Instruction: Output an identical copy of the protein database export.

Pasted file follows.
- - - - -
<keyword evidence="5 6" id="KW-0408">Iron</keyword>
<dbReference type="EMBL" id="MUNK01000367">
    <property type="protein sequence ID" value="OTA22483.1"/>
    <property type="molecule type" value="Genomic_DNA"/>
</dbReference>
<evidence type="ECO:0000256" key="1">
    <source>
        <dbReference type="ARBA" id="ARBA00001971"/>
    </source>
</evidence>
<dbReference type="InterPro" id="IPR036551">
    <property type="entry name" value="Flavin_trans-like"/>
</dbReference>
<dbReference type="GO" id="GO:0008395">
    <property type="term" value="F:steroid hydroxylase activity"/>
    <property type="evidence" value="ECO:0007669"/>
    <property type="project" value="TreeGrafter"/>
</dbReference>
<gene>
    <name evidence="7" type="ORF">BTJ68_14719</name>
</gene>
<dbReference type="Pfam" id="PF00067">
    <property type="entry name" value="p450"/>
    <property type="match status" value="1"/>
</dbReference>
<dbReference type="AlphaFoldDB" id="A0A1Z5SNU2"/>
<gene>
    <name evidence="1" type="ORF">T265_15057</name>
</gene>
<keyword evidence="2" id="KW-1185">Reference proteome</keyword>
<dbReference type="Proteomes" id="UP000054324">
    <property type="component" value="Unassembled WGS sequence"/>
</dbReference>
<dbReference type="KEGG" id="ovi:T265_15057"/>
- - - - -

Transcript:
<keyword evidence="5 6" id="KW-0408">Iron</keyword>
<dbReference type="EMBL" id="MUNK01000367">
    <property type="protein sequence ID" value="OTA22483.1"/>
    <property type="molecule type" value="Genomic_DNA"/>
</dbReference>
<evidence type="ECO:0000256" key="1">
    <source>
        <dbReference type="ARBA" id="ARBA00001971"/>
    </source>
</evidence>
<dbReference type="InterPro" id="IPR036551">
    <property type="entry name" value="Flavin_trans-like"/>
</dbReference>
<dbReference type="GO" id="GO:0008395">
    <property type="term" value="F:steroid hydroxylase activity"/>
    <property type="evidence" value="ECO:0007669"/>
    <property type="project" value="TreeGrafter"/>
</dbReference>
<gene>
    <name evidence="7" type="ORF">BTJ68_14719</name>
</gene>
<dbReference type="Pfam" id="PF00067">
    <property type="entry name" value="p450"/>
    <property type="match status" value="1"/>
</dbReference>
<dbReference type="AlphaFoldDB" id="A0A1Z5SNU2"/>
<gene>
    <name evidence="1" type="ORF">T265_15057</name>
</gene>
<keyword evidence="2" id="KW-1185">Reference proteome</keyword>
<dbReference type="Proteomes" id="UP000054324">
    <property type="component" value="Unassembled WGS sequence"/>
</dbReference>
<dbReference type="KEGG" id="ovi:T265_15057"/>